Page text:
S&P Makes Waves with Ratings Moves on EU, Mexico


Undeterred by apparent attempts of late by the European Union to control the message coming out of the three largest credit ratings agencies, Standard & Poor’s boldly cut the EU’s “AAA” credit rating late last week. Meanwhile, an emerging economy appears to be catching the agency's eye in a good way.

Citing ongoing, well-publicized concerns about European sovereign debt levels, the EU was cut to a rating of “AA+.” S&P, which was the only of the ratings agencies to cut the U.S. rating in recent years over debt and government gridlock, in previous months and years cut ratings and/or outlooks for a number of member nations in the EU. It comes on the heels of a European report that claimed massive deficiencies in how S&P, along with Moody’s Investors Service and Fitch Ratings, generates its ratings – the report is seen by many as setting the stage for the EU to fine and/or sue each of the three agencies. The EU also attempted to censor the agencies, essentially, by passing fast-tracked legislation about a year ago attempting to set up time frames for when the agencies could release information on sovereign ratings. It also opened the door for investors to sue them if ratings information caused them significant financial losses.

S&P did, however, uphold the sterling “AAA” rating for Britain, which is not on the euro as a currency even as it is member of the EU. Its government’s debt reduction efforts have impressed S&P analysts.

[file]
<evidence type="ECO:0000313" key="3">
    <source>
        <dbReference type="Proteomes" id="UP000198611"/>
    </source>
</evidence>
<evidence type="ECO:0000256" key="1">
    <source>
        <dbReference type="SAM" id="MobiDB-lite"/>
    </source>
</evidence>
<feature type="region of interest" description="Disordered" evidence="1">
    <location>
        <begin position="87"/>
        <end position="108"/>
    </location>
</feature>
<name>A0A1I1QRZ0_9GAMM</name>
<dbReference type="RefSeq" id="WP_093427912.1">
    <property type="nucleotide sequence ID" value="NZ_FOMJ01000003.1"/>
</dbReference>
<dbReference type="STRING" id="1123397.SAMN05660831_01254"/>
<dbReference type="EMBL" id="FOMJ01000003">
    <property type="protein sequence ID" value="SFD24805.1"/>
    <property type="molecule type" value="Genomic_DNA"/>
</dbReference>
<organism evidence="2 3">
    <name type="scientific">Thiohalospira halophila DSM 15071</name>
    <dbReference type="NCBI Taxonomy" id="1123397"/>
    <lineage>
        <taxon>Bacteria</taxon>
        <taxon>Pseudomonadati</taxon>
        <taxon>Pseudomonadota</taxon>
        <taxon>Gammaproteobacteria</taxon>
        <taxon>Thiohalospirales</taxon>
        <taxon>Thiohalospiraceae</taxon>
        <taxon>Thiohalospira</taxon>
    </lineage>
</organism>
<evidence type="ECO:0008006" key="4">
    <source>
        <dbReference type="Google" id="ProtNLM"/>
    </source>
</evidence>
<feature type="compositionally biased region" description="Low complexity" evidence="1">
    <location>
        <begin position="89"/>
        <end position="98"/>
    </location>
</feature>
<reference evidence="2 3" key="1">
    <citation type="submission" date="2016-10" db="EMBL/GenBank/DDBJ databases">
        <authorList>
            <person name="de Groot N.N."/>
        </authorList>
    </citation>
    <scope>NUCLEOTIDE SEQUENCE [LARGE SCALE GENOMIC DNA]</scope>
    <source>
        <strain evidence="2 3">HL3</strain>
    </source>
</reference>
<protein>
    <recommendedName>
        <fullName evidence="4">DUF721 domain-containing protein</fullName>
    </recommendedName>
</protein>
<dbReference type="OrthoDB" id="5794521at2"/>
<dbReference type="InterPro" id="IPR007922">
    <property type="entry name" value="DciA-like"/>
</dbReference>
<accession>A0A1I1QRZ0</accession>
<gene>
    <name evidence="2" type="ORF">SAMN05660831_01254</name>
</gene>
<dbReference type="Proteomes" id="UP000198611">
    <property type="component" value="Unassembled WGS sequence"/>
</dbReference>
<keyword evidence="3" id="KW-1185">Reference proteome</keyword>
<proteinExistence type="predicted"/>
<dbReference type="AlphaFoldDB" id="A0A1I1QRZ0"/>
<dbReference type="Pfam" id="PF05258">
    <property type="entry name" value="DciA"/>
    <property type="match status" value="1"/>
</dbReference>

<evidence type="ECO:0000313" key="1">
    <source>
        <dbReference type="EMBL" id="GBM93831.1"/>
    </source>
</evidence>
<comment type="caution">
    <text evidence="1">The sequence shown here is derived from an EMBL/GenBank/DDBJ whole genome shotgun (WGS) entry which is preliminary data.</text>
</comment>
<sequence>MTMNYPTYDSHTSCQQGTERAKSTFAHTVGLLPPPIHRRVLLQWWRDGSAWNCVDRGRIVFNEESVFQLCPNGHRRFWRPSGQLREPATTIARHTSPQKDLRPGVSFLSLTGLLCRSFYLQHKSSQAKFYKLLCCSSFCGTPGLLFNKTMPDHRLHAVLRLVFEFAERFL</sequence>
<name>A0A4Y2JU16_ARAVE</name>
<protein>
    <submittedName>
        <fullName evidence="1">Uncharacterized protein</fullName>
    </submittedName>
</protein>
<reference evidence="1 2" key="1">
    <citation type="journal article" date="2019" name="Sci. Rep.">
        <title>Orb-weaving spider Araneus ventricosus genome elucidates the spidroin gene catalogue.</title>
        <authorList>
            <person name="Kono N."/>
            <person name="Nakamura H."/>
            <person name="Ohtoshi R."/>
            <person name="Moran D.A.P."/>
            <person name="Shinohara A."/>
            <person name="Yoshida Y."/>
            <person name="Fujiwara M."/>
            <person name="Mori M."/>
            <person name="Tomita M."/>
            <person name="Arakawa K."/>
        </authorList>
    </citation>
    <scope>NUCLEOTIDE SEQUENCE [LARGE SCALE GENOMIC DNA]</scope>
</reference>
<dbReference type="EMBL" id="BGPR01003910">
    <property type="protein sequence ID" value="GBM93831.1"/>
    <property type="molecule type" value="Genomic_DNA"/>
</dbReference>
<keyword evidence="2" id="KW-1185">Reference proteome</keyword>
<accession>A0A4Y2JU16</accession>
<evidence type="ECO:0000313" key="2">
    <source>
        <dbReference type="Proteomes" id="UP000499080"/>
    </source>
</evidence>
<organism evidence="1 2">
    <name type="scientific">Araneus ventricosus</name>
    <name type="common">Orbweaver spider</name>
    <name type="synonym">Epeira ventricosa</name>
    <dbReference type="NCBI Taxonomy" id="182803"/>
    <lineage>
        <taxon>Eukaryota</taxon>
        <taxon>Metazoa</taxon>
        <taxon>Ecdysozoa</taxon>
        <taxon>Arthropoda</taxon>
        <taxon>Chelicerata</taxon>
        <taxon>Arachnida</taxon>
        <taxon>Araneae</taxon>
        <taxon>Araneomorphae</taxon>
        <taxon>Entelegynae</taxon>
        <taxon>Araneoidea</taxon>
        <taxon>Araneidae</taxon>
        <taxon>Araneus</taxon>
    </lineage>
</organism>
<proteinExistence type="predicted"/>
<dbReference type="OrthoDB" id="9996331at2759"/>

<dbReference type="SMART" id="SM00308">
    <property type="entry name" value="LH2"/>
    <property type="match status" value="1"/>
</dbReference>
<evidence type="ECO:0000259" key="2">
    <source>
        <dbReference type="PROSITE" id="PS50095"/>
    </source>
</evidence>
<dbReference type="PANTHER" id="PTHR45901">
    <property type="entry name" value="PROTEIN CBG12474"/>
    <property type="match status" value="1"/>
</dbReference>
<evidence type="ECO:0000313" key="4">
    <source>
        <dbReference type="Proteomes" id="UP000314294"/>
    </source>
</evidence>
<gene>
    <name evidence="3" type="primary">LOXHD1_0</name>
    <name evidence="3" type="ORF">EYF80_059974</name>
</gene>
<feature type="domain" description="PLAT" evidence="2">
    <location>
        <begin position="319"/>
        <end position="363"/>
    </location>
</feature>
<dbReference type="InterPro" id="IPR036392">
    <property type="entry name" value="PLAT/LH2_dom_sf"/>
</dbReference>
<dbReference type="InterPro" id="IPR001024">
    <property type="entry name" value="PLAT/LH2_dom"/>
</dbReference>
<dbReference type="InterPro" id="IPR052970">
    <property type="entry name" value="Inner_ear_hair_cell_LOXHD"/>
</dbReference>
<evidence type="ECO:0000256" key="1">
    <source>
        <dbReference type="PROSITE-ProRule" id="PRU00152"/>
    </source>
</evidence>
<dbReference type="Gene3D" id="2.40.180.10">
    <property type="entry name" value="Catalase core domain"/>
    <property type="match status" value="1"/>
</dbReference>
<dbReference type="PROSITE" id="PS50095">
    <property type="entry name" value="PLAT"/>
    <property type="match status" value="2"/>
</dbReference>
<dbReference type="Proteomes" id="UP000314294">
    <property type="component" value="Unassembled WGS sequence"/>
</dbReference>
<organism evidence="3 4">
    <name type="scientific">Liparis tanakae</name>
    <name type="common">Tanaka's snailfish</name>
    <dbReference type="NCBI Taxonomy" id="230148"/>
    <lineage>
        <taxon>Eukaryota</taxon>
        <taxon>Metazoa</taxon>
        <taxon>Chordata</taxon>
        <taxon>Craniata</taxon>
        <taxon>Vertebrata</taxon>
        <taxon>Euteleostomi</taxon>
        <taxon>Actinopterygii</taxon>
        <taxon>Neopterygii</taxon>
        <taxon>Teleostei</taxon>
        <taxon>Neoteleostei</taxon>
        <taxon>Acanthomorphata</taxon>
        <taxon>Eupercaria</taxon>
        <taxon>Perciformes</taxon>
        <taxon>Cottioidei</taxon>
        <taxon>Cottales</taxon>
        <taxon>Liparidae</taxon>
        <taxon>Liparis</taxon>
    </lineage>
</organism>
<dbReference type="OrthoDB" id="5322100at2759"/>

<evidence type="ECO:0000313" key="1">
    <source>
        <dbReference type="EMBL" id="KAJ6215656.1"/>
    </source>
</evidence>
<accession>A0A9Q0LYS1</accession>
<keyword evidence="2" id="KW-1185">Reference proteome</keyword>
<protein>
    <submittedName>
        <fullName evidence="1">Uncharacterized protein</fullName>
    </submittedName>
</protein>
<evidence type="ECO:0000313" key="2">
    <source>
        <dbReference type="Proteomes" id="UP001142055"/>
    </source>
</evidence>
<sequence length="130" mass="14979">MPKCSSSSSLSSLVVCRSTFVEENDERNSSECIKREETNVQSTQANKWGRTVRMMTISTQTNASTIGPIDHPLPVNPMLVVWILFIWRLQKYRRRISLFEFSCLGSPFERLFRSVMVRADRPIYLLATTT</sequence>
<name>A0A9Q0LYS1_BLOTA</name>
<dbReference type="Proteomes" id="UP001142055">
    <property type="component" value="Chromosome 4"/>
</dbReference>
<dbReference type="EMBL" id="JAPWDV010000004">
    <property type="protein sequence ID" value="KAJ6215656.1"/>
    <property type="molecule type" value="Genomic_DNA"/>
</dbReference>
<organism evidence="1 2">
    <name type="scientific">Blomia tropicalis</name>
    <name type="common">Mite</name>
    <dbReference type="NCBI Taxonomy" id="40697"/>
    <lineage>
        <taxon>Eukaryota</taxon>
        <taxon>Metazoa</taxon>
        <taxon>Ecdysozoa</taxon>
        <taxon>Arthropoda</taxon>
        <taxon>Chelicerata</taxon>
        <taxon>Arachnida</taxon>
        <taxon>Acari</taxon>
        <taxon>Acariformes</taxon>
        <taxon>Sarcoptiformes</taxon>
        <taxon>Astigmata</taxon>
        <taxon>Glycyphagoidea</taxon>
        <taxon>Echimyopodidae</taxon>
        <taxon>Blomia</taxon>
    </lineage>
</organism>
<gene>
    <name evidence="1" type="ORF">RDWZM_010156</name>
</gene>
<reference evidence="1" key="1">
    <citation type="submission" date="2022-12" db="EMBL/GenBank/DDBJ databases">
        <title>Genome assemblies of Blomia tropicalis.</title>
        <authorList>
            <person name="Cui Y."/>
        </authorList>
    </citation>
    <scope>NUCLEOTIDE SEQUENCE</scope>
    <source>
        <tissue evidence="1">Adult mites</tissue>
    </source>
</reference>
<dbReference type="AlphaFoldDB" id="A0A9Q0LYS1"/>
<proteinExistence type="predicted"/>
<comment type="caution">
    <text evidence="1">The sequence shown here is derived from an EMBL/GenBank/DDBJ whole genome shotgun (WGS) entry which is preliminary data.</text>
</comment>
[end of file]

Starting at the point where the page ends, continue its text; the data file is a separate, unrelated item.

Also impressing S&P analysts is the direction of Mexico. As such, its sovereign long-term foreign currency rating was raised by one level to “BBB+.” Mexico’s latest rise is tied almost solely to the recent change there in energy policy in which private investment will be allowed within the oil/gas sector for the first time since the late 1930’s. As such, S&P sees massive new potential for Mexican growth levels that had already been rising impressively in years before this monumental policy announcement. Mexico had previously been building credibility because it was able to insulate its economic plight during the global downturn more so than most other emerging and traditional power nations.

-Brian Shappell, CBA, CICP, NACM staff writer

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